During the pandemic, Dorset Council’s contact centre has dealt with more than 34,500 Covid-related calls and emails, distributed £250m in grants to local businesses, delivered 2,025 food packages to people who were shielding and processed 1,200 requests for PPE.
These figures will be presented to the next meeting of the Cabinet on Tuesday 22 June when the way forward will be discussed.
The council redeployed employees to ensure critical services were maintained during lockdowns and other restrictions. This included adult care, emergency planning, support for people shielding, and support for waste services with the re-opening of household recycling centres.
Dorset Council has approximately 4,500 employees. A total of just two per cent of working days were lost due to employee absence linked to Covid-19, including caring for dependants, and there has been an overall reduction in general sickness levels across the council during the pandemic period.
The council also supported the start of the vaccination rollout in December 2020 – ensuring that frontline care and social work colleagues were among the first to be vaccinated. The council has also worked with Public Health Dorset to set up community rapid testing sites and supported local contact tracing to help reduce the spread of the virus.
Leader of Dorset Council, Cllr Spencer Flower, said: “When we look back at all that we have achieved during the pandemic, I feel incredibly proud of the way our employees, councillors, partners and local communities have all pulled together to help the residents of Dorset through what has been an unprecedented and difficult time.”
The council received £315M in additional Covid funding from the government to support initiatives including business grants, school transport, accommodation for rough sleepers, community rapid testing and more.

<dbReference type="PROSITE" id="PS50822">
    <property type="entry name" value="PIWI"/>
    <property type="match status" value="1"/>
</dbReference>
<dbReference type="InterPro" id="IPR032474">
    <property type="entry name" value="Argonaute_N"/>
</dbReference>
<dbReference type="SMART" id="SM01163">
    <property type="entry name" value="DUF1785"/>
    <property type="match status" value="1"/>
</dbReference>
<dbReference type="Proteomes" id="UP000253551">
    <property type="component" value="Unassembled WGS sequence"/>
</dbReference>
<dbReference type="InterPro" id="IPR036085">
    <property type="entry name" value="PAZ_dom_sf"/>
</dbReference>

The majority of that funding (£250M) has been distributed to local business. This ranges from business grants through to business rate relief.
Like all local authorities, Dorset Council’s finances have been negatively impacted as a result of Covid-19. Although significant financial support was provided by government, this has not fully covered the financial consequences of the pandemic. The latest assessment is that the impact of the pandemic on the council’s own reserves is in the region of £15m. The council has now re-profiled its remaining reserves to prepare for any further financial and economic shocks.
Cabinet members will also receive an update on the council’s performance in terms of meeting the targets set out in its first Council Plan – which was published before the pandemic.
The council says one significant area of improvement has been around children’s social care – with the rates of children in care, children in need, re-referrals and children with a child protection plan reducing, and the number of care leavers (aged 16 to 25) in education, employment and training increasing.
Cllr Flower added: “When we published our first Council Plan in early 2020 we outlined our vision for Dorset and pledged to be bold and ambitious – so I’m really pleased that we’ve continued to make progress in so many areas, while supporting our communities during the pandemic. Both the impact of Covid-19 and work needed to help Dorset recover is substantial, so it’s important that this is reflected in our wider plan. There is still a lot to do, but I’m confident that we will carry forward our shared ambition of making Dorset a great place to live, work and visit.”
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